The New York Times posted a bit on Amsterdam’s main public library, Bibliotheek.
Bibliotheek, Exterior from http://www.ctrlaltdelete.org
Bibliotheek, Interior from http://cache.daylife.com/imageserve/04kLedzchTfiW/610x.jpg
Bibliotheek, Interior from http://trendslator.files.wordpress.com
Bibliotheek seems to offer unique features and design that could be percieved as innovative and engaging. However, it can be argued that the design aspect may seem distracting and uncomfortable. Although this library is in Amsterdam, could this type of design and architecture fit and be accepted by the Canadian community? The Royal Ontario Museum saw a change or addition to the building, while some cheered and other jeered at the new design, could the mixed reviews be a reflection of Canadians and their lack of acceptance for something fresh and new?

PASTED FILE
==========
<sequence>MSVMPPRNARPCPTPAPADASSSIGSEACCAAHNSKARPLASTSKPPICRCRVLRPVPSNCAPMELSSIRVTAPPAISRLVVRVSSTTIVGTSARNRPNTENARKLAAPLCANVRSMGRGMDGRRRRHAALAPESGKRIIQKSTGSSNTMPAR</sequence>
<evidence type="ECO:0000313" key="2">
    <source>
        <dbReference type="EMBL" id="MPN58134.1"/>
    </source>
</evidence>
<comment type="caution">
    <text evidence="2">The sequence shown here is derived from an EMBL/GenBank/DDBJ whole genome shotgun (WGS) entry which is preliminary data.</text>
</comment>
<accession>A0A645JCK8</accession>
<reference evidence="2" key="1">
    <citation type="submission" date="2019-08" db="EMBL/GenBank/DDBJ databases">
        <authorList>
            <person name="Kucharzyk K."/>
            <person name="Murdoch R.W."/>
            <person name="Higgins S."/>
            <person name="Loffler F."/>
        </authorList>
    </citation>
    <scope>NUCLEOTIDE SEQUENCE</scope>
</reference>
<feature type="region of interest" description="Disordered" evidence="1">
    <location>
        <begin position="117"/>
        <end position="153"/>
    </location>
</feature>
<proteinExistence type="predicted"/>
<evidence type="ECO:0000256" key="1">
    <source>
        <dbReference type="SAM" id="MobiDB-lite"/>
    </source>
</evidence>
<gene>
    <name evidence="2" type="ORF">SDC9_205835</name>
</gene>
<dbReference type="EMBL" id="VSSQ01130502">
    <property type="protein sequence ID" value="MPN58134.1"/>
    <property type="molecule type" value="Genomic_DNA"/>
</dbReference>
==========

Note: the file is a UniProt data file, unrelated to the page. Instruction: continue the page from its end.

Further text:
Is design really an important aspect of creating the ideal library space? Must or can it be both functional and engaging? Perhaps a design is reflective of the institutions goals and missions. For example, collaborative learning is an important consideration when looking at library spaces as well as providing a quiet study space for students who require a space for that function. As a result, a library is constantly seeking a balance in space to meet the various functional needs. As long as the functions of the library are met, does design still matter? Personally, I believe that function and design are important aspects of the library space because visually appealing and engaging space create an environment and atmosphere. It is important that a warm and inviting atmosphere is created to maintain attendance and visitation from students, faculty and staff.